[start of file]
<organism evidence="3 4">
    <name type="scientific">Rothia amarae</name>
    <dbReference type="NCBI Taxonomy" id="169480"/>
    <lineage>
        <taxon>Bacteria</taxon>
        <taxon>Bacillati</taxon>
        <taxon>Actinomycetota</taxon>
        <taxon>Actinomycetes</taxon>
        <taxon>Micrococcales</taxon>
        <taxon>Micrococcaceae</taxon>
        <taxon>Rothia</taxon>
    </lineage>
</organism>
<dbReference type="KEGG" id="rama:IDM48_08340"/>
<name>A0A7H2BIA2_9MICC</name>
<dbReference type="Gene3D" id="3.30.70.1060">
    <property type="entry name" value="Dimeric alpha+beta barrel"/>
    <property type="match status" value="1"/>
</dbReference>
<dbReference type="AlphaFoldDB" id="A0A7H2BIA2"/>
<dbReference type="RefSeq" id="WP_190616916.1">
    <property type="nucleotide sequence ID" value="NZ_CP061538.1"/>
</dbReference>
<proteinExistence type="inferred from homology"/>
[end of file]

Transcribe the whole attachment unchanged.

<organism evidence="3 4">
    <name type="scientific">Rothia amarae</name>
    <dbReference type="NCBI Taxonomy" id="169480"/>
    <lineage>
        <taxon>Bacteria</taxon>
        <taxon>Bacillati</taxon>
        <taxon>Actinomycetota</taxon>
        <taxon>Actinomycetes</taxon>
        <taxon>Micrococcales</taxon>
        <taxon>Micrococcaceae</taxon>
        <taxon>Rothia</taxon>
    </lineage>
</organism>
<dbReference type="KEGG" id="rama:IDM48_08340"/>
<name>A0A7H2BIA2_9MICC</name>
<dbReference type="Gene3D" id="3.30.70.1060">
    <property type="entry name" value="Dimeric alpha+beta barrel"/>
    <property type="match status" value="1"/>
</dbReference>
<dbReference type="AlphaFoldDB" id="A0A7H2BIA2"/>
<dbReference type="RefSeq" id="WP_190616916.1">
    <property type="nucleotide sequence ID" value="NZ_CP061538.1"/>
</dbReference>
<proteinExistence type="inferred from homology"/>